China’s ICBC to restrict some forex and commodities trading

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SHANGHAI (Businesshala) – The Industrial and Commercial Bank of China (ICBC) said on Friday it would restrict certain types of retail businesses involving foreign exchange and commodity trading.

FILE PHOTO: The Industrial and Commercial Bank of China (ICBC) logo is pictured at the entrance of its branch in Beijing, China April 1, 2019. Businesshala / Florence Low / File photo

The move by China’s largest bank comes alongside a series of actions by regulators to reduce financial risks, including slashing commodity prices, banning cryptocurrency transactions and restricting asset speculation.

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The bank’s sanctions also come as global energy prices have risen in response to power shortages in China and some other parts of the world.

ICBC said in a statement that from October 17 it would suspend new account openings for so-called “account forex trading”. Under this business, individuals may trade forex against the yuan for speculative or hedging purposes, and may not withdraw or transfer foreign currencies from trading accounts.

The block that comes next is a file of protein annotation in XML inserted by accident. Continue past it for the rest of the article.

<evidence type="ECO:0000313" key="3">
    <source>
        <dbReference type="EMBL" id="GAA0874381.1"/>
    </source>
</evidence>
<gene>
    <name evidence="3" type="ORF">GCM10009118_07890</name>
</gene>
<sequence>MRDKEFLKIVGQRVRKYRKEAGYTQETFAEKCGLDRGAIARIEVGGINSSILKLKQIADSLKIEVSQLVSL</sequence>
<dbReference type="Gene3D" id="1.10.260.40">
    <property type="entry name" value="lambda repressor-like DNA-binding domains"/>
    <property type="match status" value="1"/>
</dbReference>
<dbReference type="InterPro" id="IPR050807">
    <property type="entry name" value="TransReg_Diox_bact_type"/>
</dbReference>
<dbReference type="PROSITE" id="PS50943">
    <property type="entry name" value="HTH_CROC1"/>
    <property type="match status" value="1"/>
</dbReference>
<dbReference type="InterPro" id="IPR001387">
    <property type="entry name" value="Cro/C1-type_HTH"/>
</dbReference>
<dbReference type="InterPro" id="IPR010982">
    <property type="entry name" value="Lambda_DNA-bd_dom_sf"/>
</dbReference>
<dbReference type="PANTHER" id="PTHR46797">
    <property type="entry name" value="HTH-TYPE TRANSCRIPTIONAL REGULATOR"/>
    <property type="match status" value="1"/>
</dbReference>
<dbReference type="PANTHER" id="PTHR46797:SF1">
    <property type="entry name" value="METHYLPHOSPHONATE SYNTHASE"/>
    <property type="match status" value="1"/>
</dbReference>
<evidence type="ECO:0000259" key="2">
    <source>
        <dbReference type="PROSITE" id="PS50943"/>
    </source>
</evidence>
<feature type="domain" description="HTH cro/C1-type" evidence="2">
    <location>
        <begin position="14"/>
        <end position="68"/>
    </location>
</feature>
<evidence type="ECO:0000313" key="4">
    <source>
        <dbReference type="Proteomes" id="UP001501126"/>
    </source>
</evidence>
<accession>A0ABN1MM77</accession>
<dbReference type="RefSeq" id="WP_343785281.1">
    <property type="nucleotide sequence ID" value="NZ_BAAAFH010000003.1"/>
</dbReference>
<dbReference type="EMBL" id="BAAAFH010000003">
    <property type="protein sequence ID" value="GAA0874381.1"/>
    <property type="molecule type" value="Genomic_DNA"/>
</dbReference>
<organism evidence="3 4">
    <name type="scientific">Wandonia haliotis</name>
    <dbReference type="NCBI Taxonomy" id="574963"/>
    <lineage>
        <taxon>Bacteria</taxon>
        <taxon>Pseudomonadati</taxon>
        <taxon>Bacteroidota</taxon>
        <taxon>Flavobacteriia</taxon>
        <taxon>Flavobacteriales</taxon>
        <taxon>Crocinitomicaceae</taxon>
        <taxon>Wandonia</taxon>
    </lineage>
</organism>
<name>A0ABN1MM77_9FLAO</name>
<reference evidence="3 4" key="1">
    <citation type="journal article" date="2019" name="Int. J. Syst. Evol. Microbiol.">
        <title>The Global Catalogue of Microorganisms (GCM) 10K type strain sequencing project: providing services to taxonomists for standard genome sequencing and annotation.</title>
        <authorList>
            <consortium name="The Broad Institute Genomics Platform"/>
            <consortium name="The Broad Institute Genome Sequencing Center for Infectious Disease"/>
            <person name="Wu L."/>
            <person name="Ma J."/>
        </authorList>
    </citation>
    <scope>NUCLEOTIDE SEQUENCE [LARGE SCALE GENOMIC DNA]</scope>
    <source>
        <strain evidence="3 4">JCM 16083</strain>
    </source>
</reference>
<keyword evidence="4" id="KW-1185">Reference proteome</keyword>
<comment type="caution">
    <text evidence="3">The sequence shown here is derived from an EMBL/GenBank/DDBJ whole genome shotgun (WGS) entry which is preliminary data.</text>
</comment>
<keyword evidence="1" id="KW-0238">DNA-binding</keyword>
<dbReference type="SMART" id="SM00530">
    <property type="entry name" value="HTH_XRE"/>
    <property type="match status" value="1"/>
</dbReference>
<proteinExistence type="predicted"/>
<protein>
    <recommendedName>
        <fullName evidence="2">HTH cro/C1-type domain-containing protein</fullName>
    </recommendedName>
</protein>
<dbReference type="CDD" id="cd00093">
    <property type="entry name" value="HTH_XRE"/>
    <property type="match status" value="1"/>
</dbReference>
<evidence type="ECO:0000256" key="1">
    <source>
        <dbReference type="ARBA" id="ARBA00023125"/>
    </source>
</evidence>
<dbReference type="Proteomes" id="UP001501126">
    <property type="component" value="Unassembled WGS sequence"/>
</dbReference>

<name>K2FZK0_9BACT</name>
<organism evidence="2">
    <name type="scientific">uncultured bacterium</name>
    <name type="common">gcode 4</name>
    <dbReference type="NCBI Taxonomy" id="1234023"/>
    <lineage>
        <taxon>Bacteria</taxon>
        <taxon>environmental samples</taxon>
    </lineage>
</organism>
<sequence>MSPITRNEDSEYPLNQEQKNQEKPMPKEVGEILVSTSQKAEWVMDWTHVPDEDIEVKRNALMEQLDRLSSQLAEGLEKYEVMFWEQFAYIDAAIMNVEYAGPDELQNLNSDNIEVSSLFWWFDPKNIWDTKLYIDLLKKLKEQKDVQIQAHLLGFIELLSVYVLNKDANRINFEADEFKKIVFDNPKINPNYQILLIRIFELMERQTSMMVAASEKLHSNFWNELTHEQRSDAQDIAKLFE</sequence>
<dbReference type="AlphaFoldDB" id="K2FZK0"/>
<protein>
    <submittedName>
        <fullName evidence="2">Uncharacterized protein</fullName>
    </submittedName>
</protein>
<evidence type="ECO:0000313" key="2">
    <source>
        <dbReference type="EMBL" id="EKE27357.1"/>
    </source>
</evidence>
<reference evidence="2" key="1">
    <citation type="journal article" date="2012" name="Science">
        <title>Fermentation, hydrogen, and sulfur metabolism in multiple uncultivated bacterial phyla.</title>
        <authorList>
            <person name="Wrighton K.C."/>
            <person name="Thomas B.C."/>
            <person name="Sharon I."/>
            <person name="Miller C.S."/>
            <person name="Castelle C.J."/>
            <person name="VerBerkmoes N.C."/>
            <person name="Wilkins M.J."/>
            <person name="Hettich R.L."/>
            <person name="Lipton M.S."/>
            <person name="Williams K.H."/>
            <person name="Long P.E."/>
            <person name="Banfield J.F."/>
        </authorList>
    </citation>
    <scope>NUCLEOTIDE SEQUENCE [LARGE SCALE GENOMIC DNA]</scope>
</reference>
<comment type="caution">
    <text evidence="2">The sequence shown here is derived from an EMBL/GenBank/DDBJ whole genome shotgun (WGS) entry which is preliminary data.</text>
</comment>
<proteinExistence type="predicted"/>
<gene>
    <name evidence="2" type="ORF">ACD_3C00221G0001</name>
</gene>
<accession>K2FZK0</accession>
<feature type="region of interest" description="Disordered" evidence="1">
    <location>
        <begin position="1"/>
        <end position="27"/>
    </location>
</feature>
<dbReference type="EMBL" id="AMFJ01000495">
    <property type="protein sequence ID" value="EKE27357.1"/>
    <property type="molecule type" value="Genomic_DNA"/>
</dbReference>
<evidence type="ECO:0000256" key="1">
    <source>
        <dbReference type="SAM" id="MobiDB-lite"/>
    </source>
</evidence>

Existing clients will be barred from opening new trading positions from 14 November.

The ICBC statement said that ICBC will stop accepting new clients from October 17 in similar trading business involving energy, base metals, agricultural products and precious metal indices.

“The risk is high these days in the global forex and commodity markets, so please focus on controlling the risks,” the bank said.

In recent months, ICBC and other banks, including Bank of China and China Merchants Bank, have shut down forex trading businesses that let individual clients bet on non-yuan currency pairs.

Chinese regulators have tightened controls on the country’s currency market, Businesshala reported last month.

Chinese banks have been burned by risky investment products in the past. Last year, Bank of China customers suffered losses in a crude product after falling oil prices.

Reporting by Shanghai Newsroom; Editing by David Goodman and Jane Merriman

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